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Tom Brandes: 2015 U.S. Senior Amateur Runner-Up Interview October 1, 2015 | Egg Harbor Township, N.J.

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Q. It's a little hard right in the aftermath, but tell me about the week and how you feel about it overall, just getting to the championship match and how you got there.

TOM BRANDES: Well, it's a dream come true. I'm a career amateur. I think Steven [Liebler, semifinal opponent] had been on the PGA Tour for many years. I think a lot of guys had tried professional golf at one point.

I'm a true career amateur. I really picked up golf at a late age, probably mid-30s. I didn't play any U.S. Junior or any of that. Didn't play college golf.

So for a career amateur, I mean, this is as good as it gets.

Q. Now, when you say picked up golf in your 30s, does that mean starting or being competitive?
TOM BRANDES: Being competitive. I played a couple years in high school and then didn't play any college golf but played a lot of other sports, basketball. Always fairly athletic.

Q. You went to Seattle University?
TOM BRANDES: Yeah. I played soccer at Seattle University. But funny, I went out for the golf team in the spring and I tried it for a couple weeks and said, Boy, I can do this later.

Q. How many USGA events is this for you approximately?
TOM BRANDES: Let's see, I think 14, and then a British Senior Amateur. I lump that in there with it, so 14 or 15. Like I said, that's three mid-Ams. I qualified for my first one in 1990, I think. That's about when I really -- I got a taste and went to a USGA event and I was like, Wow, this is really, really special, very special. Just to get into any USGA event is a thrill for me. Maybe I set my sights too low. To make it this far is just over the top.

Q. That whetted your appetite?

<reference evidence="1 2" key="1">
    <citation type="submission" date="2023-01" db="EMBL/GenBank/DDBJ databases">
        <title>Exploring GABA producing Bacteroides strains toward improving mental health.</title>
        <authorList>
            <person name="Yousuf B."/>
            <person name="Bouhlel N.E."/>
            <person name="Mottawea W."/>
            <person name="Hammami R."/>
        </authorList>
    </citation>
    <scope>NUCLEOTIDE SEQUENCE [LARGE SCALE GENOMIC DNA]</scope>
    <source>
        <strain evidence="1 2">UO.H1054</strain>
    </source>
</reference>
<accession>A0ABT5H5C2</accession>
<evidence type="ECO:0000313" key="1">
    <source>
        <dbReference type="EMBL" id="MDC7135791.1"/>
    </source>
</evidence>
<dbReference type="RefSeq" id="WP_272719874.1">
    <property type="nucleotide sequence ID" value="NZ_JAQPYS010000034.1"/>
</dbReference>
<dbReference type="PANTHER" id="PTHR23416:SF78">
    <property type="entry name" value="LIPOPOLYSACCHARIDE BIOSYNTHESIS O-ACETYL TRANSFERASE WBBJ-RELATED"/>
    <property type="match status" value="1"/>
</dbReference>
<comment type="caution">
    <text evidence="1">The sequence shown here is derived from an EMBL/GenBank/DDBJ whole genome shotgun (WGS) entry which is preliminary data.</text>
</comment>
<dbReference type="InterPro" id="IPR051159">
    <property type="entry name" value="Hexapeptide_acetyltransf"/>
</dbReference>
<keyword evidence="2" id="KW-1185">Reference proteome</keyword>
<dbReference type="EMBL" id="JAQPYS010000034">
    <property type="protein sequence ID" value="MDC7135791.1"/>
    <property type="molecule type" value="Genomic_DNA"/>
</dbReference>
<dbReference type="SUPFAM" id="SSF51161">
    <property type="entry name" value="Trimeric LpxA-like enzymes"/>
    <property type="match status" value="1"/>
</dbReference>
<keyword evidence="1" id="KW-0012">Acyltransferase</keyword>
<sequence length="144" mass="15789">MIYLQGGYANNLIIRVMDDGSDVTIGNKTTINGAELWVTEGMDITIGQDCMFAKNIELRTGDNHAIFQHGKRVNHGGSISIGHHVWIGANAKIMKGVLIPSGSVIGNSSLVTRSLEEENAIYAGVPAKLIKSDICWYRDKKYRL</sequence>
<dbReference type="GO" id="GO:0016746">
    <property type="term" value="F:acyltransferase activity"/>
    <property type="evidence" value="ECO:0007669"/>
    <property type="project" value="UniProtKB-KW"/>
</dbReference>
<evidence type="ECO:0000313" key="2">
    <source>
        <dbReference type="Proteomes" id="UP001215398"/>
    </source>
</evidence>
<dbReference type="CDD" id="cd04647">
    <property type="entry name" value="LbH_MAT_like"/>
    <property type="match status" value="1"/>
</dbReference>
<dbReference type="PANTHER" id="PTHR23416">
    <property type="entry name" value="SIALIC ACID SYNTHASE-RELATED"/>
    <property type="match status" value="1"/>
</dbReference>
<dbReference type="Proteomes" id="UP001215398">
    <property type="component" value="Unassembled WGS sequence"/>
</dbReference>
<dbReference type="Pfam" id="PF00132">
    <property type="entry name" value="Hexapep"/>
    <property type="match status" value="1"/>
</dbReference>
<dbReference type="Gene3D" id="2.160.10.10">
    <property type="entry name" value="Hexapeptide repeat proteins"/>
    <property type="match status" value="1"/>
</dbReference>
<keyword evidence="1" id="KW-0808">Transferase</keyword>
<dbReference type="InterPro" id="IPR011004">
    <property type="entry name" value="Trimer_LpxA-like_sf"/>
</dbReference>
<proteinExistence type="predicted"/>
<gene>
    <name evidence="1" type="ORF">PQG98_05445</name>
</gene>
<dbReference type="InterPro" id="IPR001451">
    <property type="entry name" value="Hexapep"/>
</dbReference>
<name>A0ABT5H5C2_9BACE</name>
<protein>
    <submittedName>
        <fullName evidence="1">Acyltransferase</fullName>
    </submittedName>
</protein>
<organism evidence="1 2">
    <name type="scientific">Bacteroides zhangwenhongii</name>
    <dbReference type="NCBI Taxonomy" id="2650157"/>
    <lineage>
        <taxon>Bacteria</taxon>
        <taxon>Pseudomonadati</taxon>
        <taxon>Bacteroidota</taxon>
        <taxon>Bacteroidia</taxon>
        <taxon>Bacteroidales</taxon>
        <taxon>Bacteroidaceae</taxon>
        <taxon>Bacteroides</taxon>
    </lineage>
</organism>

TOM BRANDES: It did. It did. It's like, I want to do this again. Yeah, it really did whet my appetite. Good way to put it. That was in '90 or '91.

Q. Obviously a very special week. Yesterday you had a marathon match, a very steady match where you finally made the shot you needed to to put you over the top. It was do-or-die thing on the 21st hole.
TOM BRANDES: That's correct. There was an amazing statistic about that match with Steve: he made one bogey in 21 holes and lost. So that's the kind of match it was. Yeah, on that 21st hole, I was telling my wife last night, you know, it was an all-or-nothing shot. My attitude was, Well, I'm going to win this or lose this on this hole. It probably would've gone on forever. (Laughter.) We were both hitting fairways, hitting greens. Again, we could not make a putt. So I said, Well, let's just do this. I got it so close I couldn't miss it.

Q. Yeah. So there the adrenaline of playing in a national championship, but you're also battling fatigue mentally and physically, right?
TOM BRANDES: Yeah, absolutely. You know, the preparation was little or nothing this morning. I'll never use any of that as an excuse, but it was just a little different challenge because I didn't hit any chips or pitches. I didn't go out to the range because I knew it was going to be dark. The preparation was a little difficult, but that didn't bother Chip. Like I said, I'll never use that as an excuse.

Q. You also have to weigh your fatigue and everything. How much is it going to weigh me down if I try to go out and beat balls in the dark for half hour?